“Often on many Fridays I've cried after long calls, feeling so done with it all,” says Arya Tiwari (25), a Mumbai-based marketing professional who finds it difficult to finish her work with the expectation to be on 5 to 10 Zoom calls every day.
A recent study shows Tiwari is far from alone. A paper published in February by researchers at Stanford University is among the first to explore the phenomenon of ‘Zoom fatigue’, the catchall phrase used to describe the exhaustion people across the globe are unsurprisingly experiencing after a day of back-to-back video conferences.
“Let’s get on Zoom,” has become a common phrase in most workplaces with most of them forced to go remote last year after the onset of the COVID-19 pandemic. While in many other countries things are starting to return to some semblance of normalcy, India is just seeing the tip of the iceberg with its second wave, as a result of which millions like Tiwari continue to work from home.
“After each Zoom call, it's a rainbow of emotions; the most dominant ones being angst and helplessness,” Tiwari says. There is a sense of overwhelming burnout that Tiwari feels with Zoom meetings often running over two or three hours. “There are also times where I've felt lost because a lot was discussed but not much was said, just a lot of jargon and faff that ultimately pushes just a few people from the team to clock in extra hours,” she remarks.
Video chats reduce mobility and increase cognitive load. During regular in-person interactions, each of us naturally makes and interprets gestures and nonverbal cues subconsciously unlike videos where a lot of effort goes in sending and receiving signals.
While an increase in fatigue levels related to video conferencing is noted, another recent study by Stanford has also shown why women experience higher levels of it compared to men.
The researchers revealed it was an increase in ‘self-focused attention’ triggered by viewing themselves while video conferencing. “Self-focused attention refers to a heightened awareness of how one comes across or how one appears in a conversation,” said Jeffrey Hancock, professor of communication in the Stanford School of Humanities and Sciences and co-author of the study, according to a report.
To better understand this effect, the researchers asked participants questions including, “During a video conference, how concerned do you feel about seeing yourself?” and “During a video conference, how distracting is it to see yourself?”
The study showed that women answered these questions at higher rates than men. This finding coincides with existing research that shows women have a greater inclination to self-focus than men when they are in the presence of a mirror. That prolonged self-focus can produce negative emotions, or what the researchers call “mirror anxiety,” Hancock further explained.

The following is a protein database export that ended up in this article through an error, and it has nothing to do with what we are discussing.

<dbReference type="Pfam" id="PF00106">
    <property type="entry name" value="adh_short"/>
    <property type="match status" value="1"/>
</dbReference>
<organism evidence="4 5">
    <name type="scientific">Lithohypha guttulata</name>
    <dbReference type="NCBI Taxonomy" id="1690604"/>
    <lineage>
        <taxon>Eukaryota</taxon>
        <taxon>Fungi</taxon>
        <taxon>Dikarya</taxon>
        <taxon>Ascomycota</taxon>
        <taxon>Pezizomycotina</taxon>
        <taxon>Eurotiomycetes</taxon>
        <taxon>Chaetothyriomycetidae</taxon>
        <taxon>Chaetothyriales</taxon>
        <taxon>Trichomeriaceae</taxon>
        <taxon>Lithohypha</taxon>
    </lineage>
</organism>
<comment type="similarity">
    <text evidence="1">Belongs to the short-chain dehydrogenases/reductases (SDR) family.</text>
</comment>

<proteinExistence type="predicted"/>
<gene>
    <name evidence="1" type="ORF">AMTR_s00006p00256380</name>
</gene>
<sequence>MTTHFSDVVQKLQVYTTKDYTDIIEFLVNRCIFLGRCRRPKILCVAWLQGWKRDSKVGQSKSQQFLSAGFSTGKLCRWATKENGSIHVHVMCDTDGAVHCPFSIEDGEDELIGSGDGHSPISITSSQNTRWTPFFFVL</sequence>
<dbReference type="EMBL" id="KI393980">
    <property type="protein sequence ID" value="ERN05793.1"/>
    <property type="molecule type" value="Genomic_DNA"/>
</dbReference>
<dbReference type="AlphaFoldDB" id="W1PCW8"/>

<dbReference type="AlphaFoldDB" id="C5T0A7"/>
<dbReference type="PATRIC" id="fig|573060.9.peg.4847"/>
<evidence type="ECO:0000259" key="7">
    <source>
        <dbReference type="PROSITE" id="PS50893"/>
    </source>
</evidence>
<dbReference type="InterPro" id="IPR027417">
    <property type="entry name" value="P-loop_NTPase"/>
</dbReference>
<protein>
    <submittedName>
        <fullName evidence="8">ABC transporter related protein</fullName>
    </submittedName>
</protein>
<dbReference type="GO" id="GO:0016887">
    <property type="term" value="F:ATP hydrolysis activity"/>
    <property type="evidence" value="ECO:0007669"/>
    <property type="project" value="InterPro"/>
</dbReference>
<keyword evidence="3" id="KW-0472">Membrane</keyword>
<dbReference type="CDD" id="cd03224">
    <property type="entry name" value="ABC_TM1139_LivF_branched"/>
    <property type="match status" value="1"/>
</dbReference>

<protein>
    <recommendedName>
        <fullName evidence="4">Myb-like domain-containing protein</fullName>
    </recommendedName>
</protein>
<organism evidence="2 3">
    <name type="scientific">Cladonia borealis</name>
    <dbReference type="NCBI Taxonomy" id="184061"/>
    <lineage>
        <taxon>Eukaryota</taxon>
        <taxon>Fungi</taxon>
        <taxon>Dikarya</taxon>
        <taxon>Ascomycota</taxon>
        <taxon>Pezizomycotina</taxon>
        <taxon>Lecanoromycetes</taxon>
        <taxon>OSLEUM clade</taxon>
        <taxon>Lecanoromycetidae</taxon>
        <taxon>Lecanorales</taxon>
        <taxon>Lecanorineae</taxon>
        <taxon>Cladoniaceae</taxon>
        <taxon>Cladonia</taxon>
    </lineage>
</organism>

Previous studies have also shown that when you see a reflection of yourself, you are more critical of yourself and now that negative feeling is amplified multifold when you spend numerous hours looking at yourself during video calls.
The solution? Change the default display settings and turn off self-view, recommend the researchers.
Part of a larger problem
Zoom fatigue is just one of the several ways in which remote work and the pandemic has taken its toll differently on women compared to men. While ‘work from home burnout’ has been noted across the workforce, remote work has upended many women’s lives. With the blurring of work-life boundaries, many employees are now being expected to work longer hours with no hard stop for their day.
For women who normally also shoulder the larger portion of household chores, this has led to a struggle to balance both responsibilities. With many children still in online classes, the bulk of childcare duties are also being shouldered by the women of the house.
There is a dire need for workplaces to relook at how their employees are navigating the challenges of remote work and create a plan to allow everyone to take time off to better balance the needs of their personal lives. Companies like Citigroup have mandated “Zoom-free Fridays” to account for the fatigue that employees are experiencing and have strongly said that they do not encourage scheduling calls outside business hours. Small steps like these can help people lead a healthier work-life balance and set teams up for more productivity.
(Edited by Amrita Ghosh)